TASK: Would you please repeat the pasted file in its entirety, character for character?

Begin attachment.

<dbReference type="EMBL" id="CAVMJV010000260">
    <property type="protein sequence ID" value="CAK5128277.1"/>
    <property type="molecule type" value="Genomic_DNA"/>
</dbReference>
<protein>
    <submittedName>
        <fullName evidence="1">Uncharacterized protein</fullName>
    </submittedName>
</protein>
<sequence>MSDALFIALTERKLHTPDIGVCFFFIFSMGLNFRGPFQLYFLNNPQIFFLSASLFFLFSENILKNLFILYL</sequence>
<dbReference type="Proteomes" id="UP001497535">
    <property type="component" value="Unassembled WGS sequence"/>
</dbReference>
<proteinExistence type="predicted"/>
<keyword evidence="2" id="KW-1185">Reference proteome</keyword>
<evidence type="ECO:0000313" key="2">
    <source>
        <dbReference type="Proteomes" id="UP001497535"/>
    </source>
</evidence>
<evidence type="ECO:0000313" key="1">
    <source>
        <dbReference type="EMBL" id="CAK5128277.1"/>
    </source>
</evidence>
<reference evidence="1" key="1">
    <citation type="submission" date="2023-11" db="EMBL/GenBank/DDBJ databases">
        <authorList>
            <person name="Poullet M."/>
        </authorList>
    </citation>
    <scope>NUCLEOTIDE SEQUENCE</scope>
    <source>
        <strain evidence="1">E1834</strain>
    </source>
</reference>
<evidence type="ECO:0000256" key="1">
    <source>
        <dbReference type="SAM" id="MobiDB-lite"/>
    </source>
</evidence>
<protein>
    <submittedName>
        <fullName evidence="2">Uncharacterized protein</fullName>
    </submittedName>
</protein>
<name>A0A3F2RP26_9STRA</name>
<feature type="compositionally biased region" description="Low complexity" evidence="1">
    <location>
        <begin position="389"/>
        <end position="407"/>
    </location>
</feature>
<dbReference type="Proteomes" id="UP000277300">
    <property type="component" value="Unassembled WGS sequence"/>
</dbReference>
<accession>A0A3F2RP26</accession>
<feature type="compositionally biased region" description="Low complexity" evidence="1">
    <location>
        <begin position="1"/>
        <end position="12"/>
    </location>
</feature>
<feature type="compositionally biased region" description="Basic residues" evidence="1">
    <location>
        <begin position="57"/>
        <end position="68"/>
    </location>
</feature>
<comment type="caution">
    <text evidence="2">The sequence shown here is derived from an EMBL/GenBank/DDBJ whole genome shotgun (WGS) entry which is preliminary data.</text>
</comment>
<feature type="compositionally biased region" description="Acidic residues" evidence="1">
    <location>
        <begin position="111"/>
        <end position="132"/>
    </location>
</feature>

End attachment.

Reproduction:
<dbReference type="EMBL" id="CAVMJV010000260">
    <property type="protein sequence ID" value="CAK5128277.1"/>
    <property type="molecule type" value="Genomic_DNA"/>
</dbReference>
<protein>
    <submittedName>
        <fullName evidence="1">Uncharacterized protein</fullName>
    </submittedName>
</protein>
<sequence>MSDALFIALTERKLHTPDIGVCFFFIFSMGLNFRGPFQLYFLNNPQIFFLSASLFFLFSENILKNLFILYL</sequence>
<dbReference type="Proteomes" id="UP001497535">
    <property type="component" value="Unassembled WGS sequence"/>
</dbReference>
<proteinExistence type="predicted"/>
<keyword evidence="2" id="KW-1185">Reference proteome</keyword>
<evidence type="ECO:0000313" key="2">
    <source>
        <dbReference type="Proteomes" id="UP001497535"/>
    </source>
</evidence>
<evidence type="ECO:0000313" key="1">
    <source>
        <dbReference type="EMBL" id="CAK5128277.1"/>
    </source>
</evidence>
<reference evidence="1" key="1">
    <citation type="submission" date="2023-11" db="EMBL/GenBank/DDBJ databases">
        <authorList>
            <person name="Poullet M."/>
        </authorList>
    </citation>
    <scope>NUCLEOTIDE SEQUENCE</scope>
    <source>
        <strain evidence="1">E1834</strain>
    </source>
</reference>
<evidence type="ECO:0000256" key="1">
    <source>
        <dbReference type="SAM" id="MobiDB-lite"/>
    </source>
</evidence>
<protein>
    <submittedName>
        <fullName evidence="2">Uncharacterized protein</fullName>
    </submittedName>
</protein>
<name>A0A3F2RP26_9STRA</name>
<feature type="compositionally biased region" description="Low complexity" evidence="1">
    <location>
        <begin position="389"/>
        <end position="407"/>
    </location>
</feature>
<dbReference type="Proteomes" id="UP000277300">
    <property type="component" value="Unassembled WGS sequence"/>
</dbReference>
<accession>A0A3F2RP26</accession>
<feature type="compositionally biased region" description="Low complexity" evidence="1">
    <location>
        <begin position="1"/>
        <end position="12"/>
    </location>
</feature>
<feature type="compositionally biased region" description="Basic residues" evidence="1">
    <location>
        <begin position="57"/>
        <end position="68"/>
    </location>
</feature>
<comment type="caution">
    <text evidence="2">The sequence shown here is derived from an EMBL/GenBank/DDBJ whole genome shotgun (WGS) entry which is preliminary data.</text>
</comment>
<feature type="compositionally biased region" description="Acidic residues" evidence="1">
    <location>
        <begin position="111"/>
        <end position="132"/>
    </location>
</feature>